“Those are good guys,” Garoppolo said. “They fit what we’re trying to do here and they work hard, so when you bring that to the table, it’s always good.”

Garoppolo is continuing in his first offseason with the 49ers something he said he began during his days at Rolling Meadows High School in a northwest suburb of Chicago.

”It’s one of those things, when the coaches aren’t there you kind of see a different side of guys,” Garoppolo said. “They open up a little bit or tell you how they see a concept compared to how it is written in the book. Just a little bit at a time for us to talk through things, I guess.”

Four important questions about 49ers' first-round pick

nelson-quenton-notre-dame.jpg
AP

Four important questions about 49ers' first-round pick

The 49ers do not control their own draft destiny.

With the No. 9 overall pick, the 49ers’ selection will, in part, be based on what happens in the first eight draft slots. Of course, they could move up or back. But that would involve finding a trade partner.

The answers to these questions will shape the 49ers’ actions on Thursday in the first round of the NFL draft:

Will a linebacker be best on the board?
Reuben Foster’s time with the 49ers might not be over, but it is unclear how much time he is going to miss or how much the 49ers can rely on him to be a long-term member of the organization.

Roquan Smith (Georgia) and Tremaine Edmunds (Virginia Tech) are considered the top two options at linebacker, and either one of them could be the best available player on the board when the 49ers select.

Smith is a high-character, instinctive, athletic player who can step in and immediately become the team’s leading tackler. Edmunds is big, young and raw. Smith is close to a sure thing. Edmunds’ upside is unlimited.

Could Chubb or Nelson be around?
The 49ers have struggled to find a pass rush since Aldon Smith’s departure. Bradley Chubb (North Carolina State) is the best edge rusher in the draft, and would be a nice fit for the 49ers’ scheme. But the 49ers should not hold their breath. Chubb and running back Saquon Barkley (Penn State) are expected be the first non-quarterbacks selected.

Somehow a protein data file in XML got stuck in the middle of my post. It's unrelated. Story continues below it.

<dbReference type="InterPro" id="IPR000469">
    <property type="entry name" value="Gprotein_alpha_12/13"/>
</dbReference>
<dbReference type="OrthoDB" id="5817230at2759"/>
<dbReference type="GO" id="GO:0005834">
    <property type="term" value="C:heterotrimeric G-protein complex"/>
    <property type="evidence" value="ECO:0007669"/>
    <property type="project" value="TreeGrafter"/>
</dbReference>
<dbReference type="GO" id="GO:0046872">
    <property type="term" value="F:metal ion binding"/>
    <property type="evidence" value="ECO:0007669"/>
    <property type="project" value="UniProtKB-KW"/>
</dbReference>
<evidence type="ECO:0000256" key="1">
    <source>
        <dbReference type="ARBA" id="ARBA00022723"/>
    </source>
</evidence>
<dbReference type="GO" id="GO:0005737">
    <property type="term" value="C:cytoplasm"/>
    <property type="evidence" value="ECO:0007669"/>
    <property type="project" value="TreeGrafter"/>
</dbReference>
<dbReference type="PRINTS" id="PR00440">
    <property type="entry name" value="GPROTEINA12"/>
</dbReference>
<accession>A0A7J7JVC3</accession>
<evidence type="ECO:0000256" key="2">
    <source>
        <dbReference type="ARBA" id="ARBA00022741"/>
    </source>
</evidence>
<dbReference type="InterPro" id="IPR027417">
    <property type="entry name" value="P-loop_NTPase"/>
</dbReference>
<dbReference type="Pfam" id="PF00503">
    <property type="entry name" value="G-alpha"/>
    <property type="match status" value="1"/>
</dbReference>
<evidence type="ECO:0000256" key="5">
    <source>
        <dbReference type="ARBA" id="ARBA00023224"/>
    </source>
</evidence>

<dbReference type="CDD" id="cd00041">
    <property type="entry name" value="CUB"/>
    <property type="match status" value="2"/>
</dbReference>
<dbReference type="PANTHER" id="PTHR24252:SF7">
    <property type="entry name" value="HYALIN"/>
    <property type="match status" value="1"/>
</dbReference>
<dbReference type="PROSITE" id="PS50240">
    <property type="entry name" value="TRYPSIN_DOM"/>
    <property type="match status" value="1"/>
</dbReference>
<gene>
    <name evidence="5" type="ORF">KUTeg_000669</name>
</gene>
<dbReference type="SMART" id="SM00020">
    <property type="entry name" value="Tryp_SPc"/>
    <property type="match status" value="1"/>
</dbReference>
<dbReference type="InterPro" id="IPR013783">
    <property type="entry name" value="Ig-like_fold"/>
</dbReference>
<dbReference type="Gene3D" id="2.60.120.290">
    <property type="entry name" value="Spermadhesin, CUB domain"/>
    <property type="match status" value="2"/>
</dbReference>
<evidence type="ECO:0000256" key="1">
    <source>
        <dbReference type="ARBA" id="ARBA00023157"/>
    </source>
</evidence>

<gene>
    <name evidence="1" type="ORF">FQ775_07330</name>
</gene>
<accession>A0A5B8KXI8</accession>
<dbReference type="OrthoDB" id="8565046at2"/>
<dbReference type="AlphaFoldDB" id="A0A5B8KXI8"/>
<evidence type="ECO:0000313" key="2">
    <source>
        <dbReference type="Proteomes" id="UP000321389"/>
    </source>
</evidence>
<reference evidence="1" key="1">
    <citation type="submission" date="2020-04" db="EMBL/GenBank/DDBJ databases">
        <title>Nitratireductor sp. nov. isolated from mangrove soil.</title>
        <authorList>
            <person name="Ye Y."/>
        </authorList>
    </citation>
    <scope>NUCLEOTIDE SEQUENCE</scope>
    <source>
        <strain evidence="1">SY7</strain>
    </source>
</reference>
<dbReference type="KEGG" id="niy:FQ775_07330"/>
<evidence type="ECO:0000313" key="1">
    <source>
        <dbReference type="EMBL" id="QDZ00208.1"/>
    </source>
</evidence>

Although unlikely, it is possible guard Quenton Nelson (Notre Dame) could still be on the board when the 49ers select. The 49ers believe they have strengthened their guard positions – or at least strengthened the competition – with the signing of Jonathan Cooper. Laken Tomlinson and Joshua Garnett are slated to compete, along with Cooper, for the starting jobs.

Nelson is big and powerful. He is also athletic enough to fit into Kyle Shanahan’s scheme, which places a lot more responsibility on the shoulders of the guards that most systems. Nelson could be chosen at any of the three spots (Indianapolis, Tampa Bay or Chicago) before the 49ers are scheduled to go on the clock. If he remains there at No. 9, the guess is the 49ers would gladly call his name.

Who is the best fit in the secondary?
There are some very good defensive backs who will be drafted within the first dozen picks. But which of those players gives the 49ers what they need or want?

Cornerback Denzel Ward (Ohio State), and safeties Minkah Fitzpatrick (Alabama) and Derwin James (Florida State) are the consensus top defensive backs available in this draft.

Ward’s speed and coverage skills are outstanding. But his size (5-11, 183) and non-physical style do not match what the 49ers want from their cornerbacks.

Fitzpatrick can play just about anywhere in the secondary. James is tough and aggressive. Strong safety is his best fit.

Fitzpatrick is good in the slot, where the 49ers already have K’Waun Williams at nickel back. At cornerback, the 49ers have presumptive starters Richard Sherman and Ahkello Witherspoon. Safety Jimmie Ward will play on the outside in the offseason program.

At safety, Jimmie Ward and Jaquiski Tartt are scheduled for unrestricted free agency next offseason, so the 49ers could look ahead to what might be a need a year from now. Adrian Colbert looks to be a keeper.

Will a surprise really be a surprise?
So who is the second-best pass rusher? Who is the second-best offensive lineman? And would the 49ers consider either of those players worthy of a top-10 selection?

The 49ers must look to address their looming issues at offensive tackle, and Mike McGlinchey (Notre Dame) could be considered. Joe Staley might have a couple of good seasons left in him. But right tackle Trent Brown couild be gone after this season.

And how about the need for an edge rusher? It would not be much of a stretch for the 49ers to consider Marcus Davenport (Texas-San Antonio) or Harold Landry (Boston College).

Cornerback is also a position the 49ers could consider. Isaiah Oliver (Colorado) and Josh Jackson (Iowa) are the best fits for the 49ers’ scheme.

The 49ers were not willing to spend money for a wide receiver in free agency, so they can be expected to add someone in the draft. But a top-10 pick would seem too high to go target any of the top guys: Calvin Ridley (Alabama), D.J. Moore (Maryland) or Courtland Sutton (SMU).